We wondered what the little bird was doing on the pavement. There were no trees above us, so it probably hadn’t fallen from its nest. Maybe it had tried to fly and become fatigued. Maybe a predator—a hawk, Mike postulated—had seized it from its nest and dropped it before it became a meal.
As I mentioned, we are a clan of animal lovers. Elaine, who has some memory issues, recalls the pets from her youth better than the people. Michael has been a paid employee at two different animal shelters, while I’m a longtime shelter volunteer. At one time Rachel worked for a veterinarian. Our homes are filled with rescue animals. That’s how we are.
If you’re walking your dog, we’ll stop to admire it. We brake for squirrels. So we couldn’t just walk away and leave this tiny creature to its fate. If any of us dared to suggest that, he or she would automatically lose face.
Elaine needed to sit down, so we decided to have our lunch and figure out what to do. Maybe the bird would be gone when we got back. “Oh, that bird!” our server said. “There was a young girl in here talking about it. She wants to be a vet, and she thought maybe she’d take it home.” We wished she had. It made us feel worse to think that the bird might have been there for hours.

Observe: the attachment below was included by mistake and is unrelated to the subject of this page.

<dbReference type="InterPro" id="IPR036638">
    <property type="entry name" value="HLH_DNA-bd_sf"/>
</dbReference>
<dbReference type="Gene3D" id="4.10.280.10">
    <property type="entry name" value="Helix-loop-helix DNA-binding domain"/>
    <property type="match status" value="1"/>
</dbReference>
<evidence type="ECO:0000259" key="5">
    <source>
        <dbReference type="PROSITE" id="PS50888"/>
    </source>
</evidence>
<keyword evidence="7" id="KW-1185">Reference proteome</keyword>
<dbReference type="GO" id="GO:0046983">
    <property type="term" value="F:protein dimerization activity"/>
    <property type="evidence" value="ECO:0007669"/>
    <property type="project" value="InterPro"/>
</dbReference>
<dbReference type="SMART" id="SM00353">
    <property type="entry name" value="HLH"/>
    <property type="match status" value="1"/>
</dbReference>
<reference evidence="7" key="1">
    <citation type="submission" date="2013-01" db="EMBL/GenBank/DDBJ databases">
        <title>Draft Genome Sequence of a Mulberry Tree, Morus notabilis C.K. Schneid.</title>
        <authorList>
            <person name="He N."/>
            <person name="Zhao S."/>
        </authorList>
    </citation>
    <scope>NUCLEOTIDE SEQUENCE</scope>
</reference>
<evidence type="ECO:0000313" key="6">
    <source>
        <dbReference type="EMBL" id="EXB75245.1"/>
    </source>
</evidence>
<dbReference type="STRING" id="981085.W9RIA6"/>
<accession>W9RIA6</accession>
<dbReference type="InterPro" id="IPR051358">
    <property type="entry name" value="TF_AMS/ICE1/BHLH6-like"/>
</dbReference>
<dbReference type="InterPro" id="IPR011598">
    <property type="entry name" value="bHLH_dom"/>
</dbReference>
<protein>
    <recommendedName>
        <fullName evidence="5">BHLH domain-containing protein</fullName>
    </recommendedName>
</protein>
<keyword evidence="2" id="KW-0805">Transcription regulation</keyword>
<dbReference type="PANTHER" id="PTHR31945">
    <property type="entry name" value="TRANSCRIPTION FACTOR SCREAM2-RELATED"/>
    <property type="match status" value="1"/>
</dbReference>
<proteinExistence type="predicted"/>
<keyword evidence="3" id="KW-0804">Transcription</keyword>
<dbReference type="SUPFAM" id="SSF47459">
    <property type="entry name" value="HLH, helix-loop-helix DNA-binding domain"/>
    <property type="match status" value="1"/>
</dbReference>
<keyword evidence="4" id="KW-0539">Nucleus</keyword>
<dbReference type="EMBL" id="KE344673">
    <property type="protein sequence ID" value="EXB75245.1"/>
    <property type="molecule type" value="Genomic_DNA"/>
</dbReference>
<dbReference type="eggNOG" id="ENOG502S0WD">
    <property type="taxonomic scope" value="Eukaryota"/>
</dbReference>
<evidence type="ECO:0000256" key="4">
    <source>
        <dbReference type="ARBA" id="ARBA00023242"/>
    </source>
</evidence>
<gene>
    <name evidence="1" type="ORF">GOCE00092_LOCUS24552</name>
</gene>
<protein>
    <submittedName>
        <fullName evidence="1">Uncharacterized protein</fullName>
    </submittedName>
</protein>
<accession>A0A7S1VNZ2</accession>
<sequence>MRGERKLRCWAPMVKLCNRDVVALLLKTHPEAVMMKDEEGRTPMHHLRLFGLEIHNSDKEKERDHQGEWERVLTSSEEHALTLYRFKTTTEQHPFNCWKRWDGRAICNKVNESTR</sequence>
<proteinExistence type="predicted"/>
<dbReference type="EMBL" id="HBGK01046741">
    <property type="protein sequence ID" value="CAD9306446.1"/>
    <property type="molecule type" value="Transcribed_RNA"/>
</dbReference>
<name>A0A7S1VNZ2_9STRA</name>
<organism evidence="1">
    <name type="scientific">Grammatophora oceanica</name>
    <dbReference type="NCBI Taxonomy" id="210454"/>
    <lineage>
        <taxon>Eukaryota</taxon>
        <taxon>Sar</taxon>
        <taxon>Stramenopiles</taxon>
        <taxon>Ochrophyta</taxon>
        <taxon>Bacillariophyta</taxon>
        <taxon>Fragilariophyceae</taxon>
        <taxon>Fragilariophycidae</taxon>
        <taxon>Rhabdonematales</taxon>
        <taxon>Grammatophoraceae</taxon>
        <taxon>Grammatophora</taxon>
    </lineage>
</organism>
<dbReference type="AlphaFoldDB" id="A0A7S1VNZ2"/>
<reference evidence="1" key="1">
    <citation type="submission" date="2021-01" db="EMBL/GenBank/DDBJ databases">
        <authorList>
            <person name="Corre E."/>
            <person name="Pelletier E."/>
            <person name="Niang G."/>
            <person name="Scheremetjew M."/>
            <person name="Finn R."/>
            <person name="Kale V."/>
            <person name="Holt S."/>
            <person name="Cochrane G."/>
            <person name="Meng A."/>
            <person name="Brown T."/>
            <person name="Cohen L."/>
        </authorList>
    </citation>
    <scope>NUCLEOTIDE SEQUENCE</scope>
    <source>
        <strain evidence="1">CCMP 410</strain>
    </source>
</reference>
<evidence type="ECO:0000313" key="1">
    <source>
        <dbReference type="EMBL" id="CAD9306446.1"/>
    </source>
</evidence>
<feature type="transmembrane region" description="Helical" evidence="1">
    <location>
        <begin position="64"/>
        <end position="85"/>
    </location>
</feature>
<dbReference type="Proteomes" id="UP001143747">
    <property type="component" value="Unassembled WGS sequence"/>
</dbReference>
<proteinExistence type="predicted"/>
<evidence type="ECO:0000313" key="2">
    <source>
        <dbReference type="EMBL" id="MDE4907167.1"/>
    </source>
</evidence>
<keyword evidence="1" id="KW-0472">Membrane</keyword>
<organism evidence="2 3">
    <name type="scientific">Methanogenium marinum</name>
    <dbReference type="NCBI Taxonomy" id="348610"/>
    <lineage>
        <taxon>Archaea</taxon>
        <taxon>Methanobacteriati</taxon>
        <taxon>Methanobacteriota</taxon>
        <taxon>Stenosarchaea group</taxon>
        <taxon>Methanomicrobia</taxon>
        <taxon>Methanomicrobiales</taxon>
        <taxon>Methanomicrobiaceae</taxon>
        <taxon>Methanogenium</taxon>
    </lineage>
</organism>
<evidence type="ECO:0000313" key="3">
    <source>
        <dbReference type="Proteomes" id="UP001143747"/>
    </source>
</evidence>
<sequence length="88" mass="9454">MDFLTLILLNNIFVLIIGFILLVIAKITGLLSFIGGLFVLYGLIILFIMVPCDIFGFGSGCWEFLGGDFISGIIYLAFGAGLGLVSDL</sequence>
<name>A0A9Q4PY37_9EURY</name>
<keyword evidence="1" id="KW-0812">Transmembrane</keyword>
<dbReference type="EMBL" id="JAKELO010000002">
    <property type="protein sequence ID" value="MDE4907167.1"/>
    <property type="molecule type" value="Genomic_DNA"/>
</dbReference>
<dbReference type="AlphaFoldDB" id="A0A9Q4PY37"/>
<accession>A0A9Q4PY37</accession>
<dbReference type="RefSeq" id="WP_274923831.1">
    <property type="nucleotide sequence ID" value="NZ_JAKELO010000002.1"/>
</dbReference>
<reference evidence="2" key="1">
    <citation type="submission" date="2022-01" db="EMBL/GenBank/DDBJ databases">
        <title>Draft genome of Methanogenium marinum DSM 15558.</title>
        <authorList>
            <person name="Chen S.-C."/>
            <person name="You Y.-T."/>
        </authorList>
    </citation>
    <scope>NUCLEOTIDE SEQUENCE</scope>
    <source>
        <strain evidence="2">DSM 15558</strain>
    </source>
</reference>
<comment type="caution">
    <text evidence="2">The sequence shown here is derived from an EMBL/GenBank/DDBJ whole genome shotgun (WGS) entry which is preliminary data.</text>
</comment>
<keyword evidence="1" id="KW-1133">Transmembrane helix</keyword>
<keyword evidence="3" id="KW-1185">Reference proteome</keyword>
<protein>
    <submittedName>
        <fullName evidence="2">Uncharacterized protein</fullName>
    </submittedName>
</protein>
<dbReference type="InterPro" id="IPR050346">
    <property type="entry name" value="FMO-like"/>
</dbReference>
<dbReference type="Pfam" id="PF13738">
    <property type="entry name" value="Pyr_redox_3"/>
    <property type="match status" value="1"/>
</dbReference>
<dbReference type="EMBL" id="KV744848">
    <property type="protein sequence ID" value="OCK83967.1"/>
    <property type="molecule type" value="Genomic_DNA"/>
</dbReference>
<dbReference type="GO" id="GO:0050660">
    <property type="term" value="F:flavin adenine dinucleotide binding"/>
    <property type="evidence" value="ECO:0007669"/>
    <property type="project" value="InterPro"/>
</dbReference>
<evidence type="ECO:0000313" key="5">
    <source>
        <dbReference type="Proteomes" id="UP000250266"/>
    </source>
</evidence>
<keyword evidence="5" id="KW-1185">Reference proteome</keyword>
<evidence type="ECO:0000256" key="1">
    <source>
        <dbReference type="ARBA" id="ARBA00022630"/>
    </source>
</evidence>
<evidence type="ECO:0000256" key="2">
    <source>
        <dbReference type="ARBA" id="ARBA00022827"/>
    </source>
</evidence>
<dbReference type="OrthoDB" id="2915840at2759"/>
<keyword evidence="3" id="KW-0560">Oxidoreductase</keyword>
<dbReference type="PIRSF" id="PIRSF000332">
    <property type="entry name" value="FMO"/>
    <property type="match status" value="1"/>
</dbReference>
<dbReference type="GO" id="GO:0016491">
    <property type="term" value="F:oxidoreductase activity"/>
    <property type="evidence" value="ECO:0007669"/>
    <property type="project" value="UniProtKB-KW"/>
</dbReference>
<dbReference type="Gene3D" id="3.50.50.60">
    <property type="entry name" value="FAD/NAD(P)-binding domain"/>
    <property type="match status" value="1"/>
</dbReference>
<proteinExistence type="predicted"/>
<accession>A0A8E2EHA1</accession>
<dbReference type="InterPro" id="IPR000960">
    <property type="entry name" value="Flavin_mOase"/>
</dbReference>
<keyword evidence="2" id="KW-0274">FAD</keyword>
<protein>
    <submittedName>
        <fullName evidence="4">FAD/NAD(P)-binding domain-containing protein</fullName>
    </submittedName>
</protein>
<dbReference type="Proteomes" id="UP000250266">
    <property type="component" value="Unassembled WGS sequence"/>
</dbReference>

When our meal was done, Rachel, Sarah and I hurried back to the plaza while Mike helped Elaine maneuver her walker. The bird was still there. It had been silent before, but now it chirped plaintively and listed to one side.
“I know!” Sarah said. “There’s a bird rescue in Newark, Delaware. It’s maybe fifteen, twenty miles away. Maybe they’ll let us bring the bird there.”
Sarah found the listing and called Tri-State Bird Rescue & Research, Inc. They said they would look at the bird. I ran back to the restaurant for a carry-out container and punched a few holes in the lid. Rachel put paper napkins around the bird and lifted it into the container. It flapped wildly when we started the car, but soon quieted. We hoped that didn’t mean it was dying.